On the Fly – Meaning and Origin

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Candace Osmond

Candace Osmond studied Advanced Writing & Editing Essentials at MHC. She’s been an International and USA TODAY Bestselling Author for over a decade. And she’s worked as an Editor for several mid-sized publications. Candace has a keen eye for content editing and a high degree of expertise in Fiction.

On the fly means doing something quickly, without stopping or with very little preparation. If you’ve ever had to change plans or make a snap decision when circumstances abruptly changed, that’s doing things on the fly.

It has origins in the agile world of baseball. This idiom figuratively embodies our fast-paced lives because that’s what idioms are. Idioms are non-literal expressions we use in conversations. They enrich communication by adding color, depth, and cultural context.

Please keep reading if you want to learn how to use this idiom in a sentence, its origins, and its true meaning.

On the Fly Meaning Explained

On the Fly – Meaning and Origin

The idea behind the idiom on the fly is doing something spontaneously, without any planning, and usually under time constraints. It’s all about adaptability and quick thinking.

In publishing, I sometimes have to make last-minute changes on the fly because no two books are the same, and things move fast in my world. I can’t afford to wait too long to make a color choice or look at a scene change request from my editor.

Is It on the Fly or on-the-fly?

Generally, it’s on the fly when using it in a basic sentence. But there’s still a place for the hyphenated on-the-fly, mostly as an adjective, like on-the-fly adjustments or on-the-fly translations. Here, the idiom is modifying the noun that comes after it.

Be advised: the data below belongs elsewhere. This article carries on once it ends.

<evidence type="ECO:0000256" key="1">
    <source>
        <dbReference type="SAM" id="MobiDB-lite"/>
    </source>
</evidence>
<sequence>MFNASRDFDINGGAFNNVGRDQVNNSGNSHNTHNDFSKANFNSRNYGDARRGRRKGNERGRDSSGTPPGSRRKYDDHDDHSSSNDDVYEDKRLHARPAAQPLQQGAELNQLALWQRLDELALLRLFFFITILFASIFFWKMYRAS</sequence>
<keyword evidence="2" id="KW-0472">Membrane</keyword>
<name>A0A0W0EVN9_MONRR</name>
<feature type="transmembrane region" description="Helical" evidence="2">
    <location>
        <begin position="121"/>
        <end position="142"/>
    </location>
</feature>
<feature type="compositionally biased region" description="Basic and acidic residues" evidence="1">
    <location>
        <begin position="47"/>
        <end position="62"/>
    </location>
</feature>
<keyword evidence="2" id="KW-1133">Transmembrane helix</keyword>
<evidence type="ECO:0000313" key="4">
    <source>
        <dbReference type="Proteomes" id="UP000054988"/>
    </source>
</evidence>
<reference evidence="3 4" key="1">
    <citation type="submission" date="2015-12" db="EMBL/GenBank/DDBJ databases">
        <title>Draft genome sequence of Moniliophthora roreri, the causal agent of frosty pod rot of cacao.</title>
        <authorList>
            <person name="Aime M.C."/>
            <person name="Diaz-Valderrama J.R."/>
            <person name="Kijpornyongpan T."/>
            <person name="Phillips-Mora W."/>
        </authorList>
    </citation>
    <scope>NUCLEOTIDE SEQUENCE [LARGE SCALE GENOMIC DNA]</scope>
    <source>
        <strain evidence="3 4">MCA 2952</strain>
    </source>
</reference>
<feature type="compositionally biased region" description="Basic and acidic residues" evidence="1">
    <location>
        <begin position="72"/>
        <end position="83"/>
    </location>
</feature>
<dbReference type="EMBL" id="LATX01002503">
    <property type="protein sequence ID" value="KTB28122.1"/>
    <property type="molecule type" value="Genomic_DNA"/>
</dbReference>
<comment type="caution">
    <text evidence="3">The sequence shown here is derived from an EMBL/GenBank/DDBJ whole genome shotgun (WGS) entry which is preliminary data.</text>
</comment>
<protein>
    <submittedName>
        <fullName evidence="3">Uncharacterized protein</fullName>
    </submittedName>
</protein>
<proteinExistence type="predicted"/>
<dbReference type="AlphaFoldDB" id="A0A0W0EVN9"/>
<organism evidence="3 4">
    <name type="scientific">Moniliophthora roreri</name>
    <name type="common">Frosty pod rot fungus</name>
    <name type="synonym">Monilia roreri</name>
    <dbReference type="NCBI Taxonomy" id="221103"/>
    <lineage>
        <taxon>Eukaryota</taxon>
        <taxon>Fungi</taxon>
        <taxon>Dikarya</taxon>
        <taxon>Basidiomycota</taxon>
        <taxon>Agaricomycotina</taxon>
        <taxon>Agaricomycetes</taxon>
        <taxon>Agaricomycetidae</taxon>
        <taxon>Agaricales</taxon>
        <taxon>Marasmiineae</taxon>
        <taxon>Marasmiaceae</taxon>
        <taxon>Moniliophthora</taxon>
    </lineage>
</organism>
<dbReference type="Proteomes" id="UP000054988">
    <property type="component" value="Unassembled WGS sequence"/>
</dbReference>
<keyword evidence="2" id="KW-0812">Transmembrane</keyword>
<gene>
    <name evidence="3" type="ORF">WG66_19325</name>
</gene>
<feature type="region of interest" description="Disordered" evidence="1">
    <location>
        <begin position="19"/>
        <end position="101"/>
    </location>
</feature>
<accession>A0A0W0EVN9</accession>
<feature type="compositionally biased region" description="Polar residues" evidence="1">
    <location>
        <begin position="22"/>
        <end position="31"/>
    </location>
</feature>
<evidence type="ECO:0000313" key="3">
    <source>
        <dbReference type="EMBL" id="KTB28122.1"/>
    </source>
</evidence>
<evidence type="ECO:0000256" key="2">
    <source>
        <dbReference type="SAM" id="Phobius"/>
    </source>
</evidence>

On the Fly Origin and Etymology

Most sources say that the expression on the fly originated with American baseball and came into use in the mid-1800s. A fly in American baseball is a ball hit by the batter into the air without the ball touching the ground.

Over time, the idiom has evolved to describe doing something quickly, without stopping, or while in motion in general day-to-day activities. It often implies a sense of improvisation, quick reaction, or adjustment to an ongoing situation.

On the Fly Synonyms

  • On the spur of the moment
  • On the bounce
  • Off-the-cuff
  • At the drop of a hat
  • Impromptu

Examples of On the Fly in a Sentence

On the Fly – Meaning and Origin 1 1

  • “Okay,” he said, clearing his throat. “I wrote this poem on the fly, so don’t be too harsh on it.”
  • We had to make decisions on the fly during the writing conference.
  • “Let’s adjust the strategy on the fly,” the coach suggested.
  • The chef made a substitute dish on the fly when some main ingredients ran out.
  • I love that she’s great at offering on-the-fly solutions to complex problems.
  • Our trip was totally unplanned! We even chose the destination on the fly.
  • Sometimes, the best moments are captured on the fly, without any preparation at all.
  • Being a parent has taught me to make quick and easy meals on the fly.
  • They drafted the contract on the fly to meet the urgent deadline.
  • That new app offers on-the-fly translations for travelers.

Parting Thoughts

On the fly is an idiom that embodies the art of spontaneous action, quick thinking, and adaptability, often under time constraints. Whether adjusting a baseball strategy or making swift decisions in everyday life, this phrase symbolizes our ability to respond dynamically to changing circumstances.

It’s a testament to language’s vibrant and ever-evolving nature, where idioms like on the fly add depth and color to our daily conversations. In a fast-paced world, mastering this idiom allows us to navigate unexpected challenges with finesse and flexibility. Now that you’re a pro with this idiom, check out hundreds of others on our site!

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